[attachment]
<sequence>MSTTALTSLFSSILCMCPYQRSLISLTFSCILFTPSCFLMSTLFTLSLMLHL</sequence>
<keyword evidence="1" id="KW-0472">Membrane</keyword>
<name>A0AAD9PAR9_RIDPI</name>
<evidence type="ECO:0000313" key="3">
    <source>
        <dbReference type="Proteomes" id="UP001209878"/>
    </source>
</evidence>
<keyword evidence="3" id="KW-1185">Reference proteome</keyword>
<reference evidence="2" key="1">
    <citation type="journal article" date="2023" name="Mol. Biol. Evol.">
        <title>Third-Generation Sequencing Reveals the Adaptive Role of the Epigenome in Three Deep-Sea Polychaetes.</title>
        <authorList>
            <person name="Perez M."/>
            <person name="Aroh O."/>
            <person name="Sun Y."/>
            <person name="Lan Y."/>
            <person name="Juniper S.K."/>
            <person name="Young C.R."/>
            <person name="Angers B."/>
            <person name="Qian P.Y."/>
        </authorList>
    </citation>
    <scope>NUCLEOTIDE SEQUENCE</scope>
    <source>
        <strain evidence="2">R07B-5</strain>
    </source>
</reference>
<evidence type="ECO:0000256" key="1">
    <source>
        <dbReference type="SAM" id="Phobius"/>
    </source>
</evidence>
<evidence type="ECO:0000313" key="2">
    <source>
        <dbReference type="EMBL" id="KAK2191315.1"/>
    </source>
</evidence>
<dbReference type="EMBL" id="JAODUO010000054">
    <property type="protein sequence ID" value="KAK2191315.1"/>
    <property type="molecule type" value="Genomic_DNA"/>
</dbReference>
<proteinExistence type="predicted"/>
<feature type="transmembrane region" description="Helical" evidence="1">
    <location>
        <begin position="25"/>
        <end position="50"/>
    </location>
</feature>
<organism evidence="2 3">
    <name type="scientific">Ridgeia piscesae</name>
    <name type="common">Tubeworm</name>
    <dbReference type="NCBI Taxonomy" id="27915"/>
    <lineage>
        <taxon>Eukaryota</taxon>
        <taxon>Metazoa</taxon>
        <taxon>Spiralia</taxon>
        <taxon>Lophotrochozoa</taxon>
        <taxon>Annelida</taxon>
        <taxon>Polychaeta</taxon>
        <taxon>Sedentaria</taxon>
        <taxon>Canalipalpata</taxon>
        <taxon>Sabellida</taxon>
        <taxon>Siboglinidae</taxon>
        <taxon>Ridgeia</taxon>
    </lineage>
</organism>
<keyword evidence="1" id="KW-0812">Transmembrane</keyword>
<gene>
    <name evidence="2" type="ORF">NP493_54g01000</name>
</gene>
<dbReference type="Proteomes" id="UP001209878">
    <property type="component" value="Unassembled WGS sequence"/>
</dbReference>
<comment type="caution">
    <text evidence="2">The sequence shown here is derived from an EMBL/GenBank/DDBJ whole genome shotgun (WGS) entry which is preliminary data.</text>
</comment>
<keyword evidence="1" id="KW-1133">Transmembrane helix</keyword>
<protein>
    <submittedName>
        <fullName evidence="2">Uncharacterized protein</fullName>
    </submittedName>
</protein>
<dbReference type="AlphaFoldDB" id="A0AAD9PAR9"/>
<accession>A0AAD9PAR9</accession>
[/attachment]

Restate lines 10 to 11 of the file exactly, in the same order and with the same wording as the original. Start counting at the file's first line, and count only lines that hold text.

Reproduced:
<reference evidence="2" key="1">
    <citation type="journal article" date="2023" name="Mol. Biol. Evol.">